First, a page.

Bagaceratops (Small horned face)
Bagaceratops (Small horned face)
Named By : Teresa Maryanska and Halszka Osmólska - 1975
Diet : Herbivore
Size : Estimated 1 meters long
Type of Dinosaur : Ceratopsian
Type Species : B. rozhdestvenskyi (type)
Found in : Mongolia
When it Lived : Late Cretaceous, 85-80 million years ago
Bagaceratops (meaning “small-horned face”) is a genus belonging to the ceratopsian dinosaurs that was found in the current Barun Goyot Formation as well as in the Djadochta Formation, during the Late Cretaceous. While it was a late emergence during the time of the dinosaurs Bagaceratops featured a rather primitive body and maintained the tiny body size typical of the early ceratopsians.
The first evidence of Bagaceratops were found in the Gobi Desert in the 1970s by a joint team consisting from Mongolian as well as Polish scientists. It was first described in 1975 by the two expedition’s most prominent scientist, Teresa Maryanska and Halszka Osmolska. Many from these Bagaceratops specimens are located at Polish’s Paleobiological Institute in Warsaw. The Holotype is ZPAL MgD/126, a medium-sized skull found in the Hermiin Tsav locality of the Barun Goyot Formation, during the Campanian phase that was part of the Late Cretaceous. The general name, Bagaceratops is “small-horned face” and is an abbreviation of the Mongolian Baga meaning “small”; Greek ceratops means “horn face”. The only species of its kind, B. rozhdestvenskyi, was named in honour of Russian paleontologist Anatoly Konstantinovich Rozohdestvensky.
Bagaceratops is recognized by five complete and 20 partial cranias, with the longest of which is 17 centimeters long. The skulls span the stages of life of the animal The smallest skull is just 4.7 centimeters long. Therefore, the growth stages are known. The smaller skulls of the juveniles were roughly equal in length to the golf ball. Only small fragments from Bagaceratops Post-cranial anatomies have been identified. Juvenile remains, initially being tentatively identified as Protoceratops Kozlowskii, but later changed to Breviceratops Kozlowskii in 1990, are now thought to be young Bagaceratops. Paul Sereno in 2000 explained this by assuming that the young Breviceratops could develop into mature Bagaceratops.
A study of the causes of the observed differences in morphology as well as size of skulls from Bagaceratops was carried out by Lukasz Czepinski in the year 2019 and also considered that the specific species Gobiceratops minutus Lamaceratops tereschenkoi, Platyceratops tatarinovi and Magnirostris dodsoni as potential development stages for B. Rozhdestvenskyi, and thus junior synonyms. While the genus has remained for a lengthy period without postcranial remains an early skeleton from Bagaceratops was found in 2007 as well as located in the Hermiin Tsav locality of the Barun Goyot Formation, and identified by Bitnara K. Kim and coworkers in the year the year. The specimen was classified as KID196, and comprises an incomplete specimen. In the year 2020, Czepinski presented fresh specimens from Bagaceratops along with Protoceratops that were found in the Uuden Sair and Zamyn Khond localities of the Barun Goyot Formation, or Djadochta Formation, and evaluated the implications of these samples in the context of the correlation between fossil sites in the former formation. He analyzed one of the specimens, specifically MPC-D 100/551B as the possibility of proving an anagenetic shift to Protoceratops andrewsi Bagaceratops Rozhdestvenskyi.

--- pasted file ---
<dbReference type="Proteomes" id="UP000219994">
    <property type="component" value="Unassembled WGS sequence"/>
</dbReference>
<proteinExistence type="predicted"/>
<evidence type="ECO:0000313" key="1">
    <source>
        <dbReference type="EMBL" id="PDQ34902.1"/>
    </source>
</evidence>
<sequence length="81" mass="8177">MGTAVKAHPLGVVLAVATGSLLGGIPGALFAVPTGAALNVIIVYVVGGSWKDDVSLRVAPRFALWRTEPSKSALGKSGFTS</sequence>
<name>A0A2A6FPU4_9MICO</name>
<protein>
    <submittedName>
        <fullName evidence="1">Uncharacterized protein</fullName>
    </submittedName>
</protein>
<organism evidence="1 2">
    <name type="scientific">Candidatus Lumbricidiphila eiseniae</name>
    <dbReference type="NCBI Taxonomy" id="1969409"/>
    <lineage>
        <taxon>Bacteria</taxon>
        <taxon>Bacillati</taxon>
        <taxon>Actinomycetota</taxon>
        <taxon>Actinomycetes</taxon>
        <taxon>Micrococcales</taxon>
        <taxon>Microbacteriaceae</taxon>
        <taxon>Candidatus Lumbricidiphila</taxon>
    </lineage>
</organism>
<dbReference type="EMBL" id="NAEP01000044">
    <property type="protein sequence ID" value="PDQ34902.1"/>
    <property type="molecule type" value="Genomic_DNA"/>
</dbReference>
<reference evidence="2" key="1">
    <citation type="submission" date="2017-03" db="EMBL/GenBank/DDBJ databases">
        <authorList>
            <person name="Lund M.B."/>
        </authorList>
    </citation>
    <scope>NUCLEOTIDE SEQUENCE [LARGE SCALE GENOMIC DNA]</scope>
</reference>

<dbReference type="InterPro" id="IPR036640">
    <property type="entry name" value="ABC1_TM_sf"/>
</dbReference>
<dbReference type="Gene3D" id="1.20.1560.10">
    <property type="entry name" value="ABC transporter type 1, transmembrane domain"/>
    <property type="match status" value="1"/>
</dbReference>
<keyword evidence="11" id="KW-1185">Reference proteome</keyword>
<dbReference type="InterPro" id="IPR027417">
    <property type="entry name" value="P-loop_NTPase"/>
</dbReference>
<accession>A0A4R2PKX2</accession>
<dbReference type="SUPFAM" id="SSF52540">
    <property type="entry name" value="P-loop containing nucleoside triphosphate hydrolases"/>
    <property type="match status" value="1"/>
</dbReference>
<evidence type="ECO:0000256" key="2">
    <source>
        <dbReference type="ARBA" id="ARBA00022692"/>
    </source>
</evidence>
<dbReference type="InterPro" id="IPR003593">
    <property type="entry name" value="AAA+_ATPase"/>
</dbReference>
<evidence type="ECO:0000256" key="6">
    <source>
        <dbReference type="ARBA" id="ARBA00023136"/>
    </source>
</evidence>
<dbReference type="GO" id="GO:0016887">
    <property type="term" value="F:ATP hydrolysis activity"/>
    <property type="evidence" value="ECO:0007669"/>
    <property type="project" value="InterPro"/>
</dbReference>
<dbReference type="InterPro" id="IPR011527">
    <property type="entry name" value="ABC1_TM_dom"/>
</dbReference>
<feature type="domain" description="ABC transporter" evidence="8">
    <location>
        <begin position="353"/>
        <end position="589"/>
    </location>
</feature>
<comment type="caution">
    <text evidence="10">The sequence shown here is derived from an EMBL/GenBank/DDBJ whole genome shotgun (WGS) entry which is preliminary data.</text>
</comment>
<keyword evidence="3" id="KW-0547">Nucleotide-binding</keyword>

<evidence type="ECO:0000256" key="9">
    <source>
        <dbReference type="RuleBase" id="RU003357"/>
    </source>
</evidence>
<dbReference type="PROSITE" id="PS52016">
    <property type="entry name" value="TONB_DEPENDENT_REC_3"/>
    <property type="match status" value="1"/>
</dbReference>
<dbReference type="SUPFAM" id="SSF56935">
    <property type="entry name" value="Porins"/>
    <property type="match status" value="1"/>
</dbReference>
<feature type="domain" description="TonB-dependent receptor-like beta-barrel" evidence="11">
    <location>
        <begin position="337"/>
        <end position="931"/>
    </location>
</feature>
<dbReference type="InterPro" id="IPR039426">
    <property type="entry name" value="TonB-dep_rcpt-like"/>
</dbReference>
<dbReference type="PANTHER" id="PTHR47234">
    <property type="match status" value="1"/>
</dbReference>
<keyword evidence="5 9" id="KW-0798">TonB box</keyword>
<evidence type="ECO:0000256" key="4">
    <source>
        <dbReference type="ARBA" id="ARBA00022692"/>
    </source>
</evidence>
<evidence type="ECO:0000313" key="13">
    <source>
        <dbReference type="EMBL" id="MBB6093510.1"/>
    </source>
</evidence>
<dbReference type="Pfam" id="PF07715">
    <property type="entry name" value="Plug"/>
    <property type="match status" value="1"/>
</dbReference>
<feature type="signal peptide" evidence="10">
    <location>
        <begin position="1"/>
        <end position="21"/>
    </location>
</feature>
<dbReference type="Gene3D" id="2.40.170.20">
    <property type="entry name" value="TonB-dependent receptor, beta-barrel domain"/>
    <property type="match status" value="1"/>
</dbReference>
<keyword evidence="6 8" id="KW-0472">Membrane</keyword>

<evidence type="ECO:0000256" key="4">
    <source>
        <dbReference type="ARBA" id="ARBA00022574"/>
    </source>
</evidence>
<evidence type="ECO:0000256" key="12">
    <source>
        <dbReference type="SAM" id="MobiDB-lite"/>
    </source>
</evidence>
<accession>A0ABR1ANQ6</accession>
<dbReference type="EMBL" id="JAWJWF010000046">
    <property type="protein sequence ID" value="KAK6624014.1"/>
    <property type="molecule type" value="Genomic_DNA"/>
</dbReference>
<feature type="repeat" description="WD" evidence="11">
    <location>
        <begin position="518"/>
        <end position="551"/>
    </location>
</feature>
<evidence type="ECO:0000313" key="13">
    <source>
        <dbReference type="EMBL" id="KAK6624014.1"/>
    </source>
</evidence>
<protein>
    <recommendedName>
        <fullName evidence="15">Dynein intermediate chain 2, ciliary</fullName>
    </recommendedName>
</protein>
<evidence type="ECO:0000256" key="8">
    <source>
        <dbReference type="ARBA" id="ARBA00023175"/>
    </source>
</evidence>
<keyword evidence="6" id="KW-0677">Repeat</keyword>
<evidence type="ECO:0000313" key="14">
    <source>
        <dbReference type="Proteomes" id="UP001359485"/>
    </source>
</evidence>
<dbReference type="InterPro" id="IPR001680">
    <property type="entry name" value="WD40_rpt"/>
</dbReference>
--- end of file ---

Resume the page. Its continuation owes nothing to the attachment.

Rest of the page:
Bagaceratops was able to grow to an adult size of around 1 one metre (3.3 feet) in length, 50 centimetres (1.6 feet) tall and weighed in at around 22 kilograms (50 pounds). It had a less frill (which did not have Fenestrae) and had just ten grinding teeth per jaw, as well as a more triangular skulls than its closest relative, Protoceratops.
Bagaceratops evolved later, but it has traits that are more primitive than its predecessor. The two dinosaurs were very alike in that they both had beaks but without brow horns and a tiny horn-like prominence at the top of the head.
Bagaceratops was part of the Ceratopsia group of herbivorous dinosaurs that had beaks like parrots, which flourished across North America and Asia during the Cretaceous Period, which ended around 65 million years ago.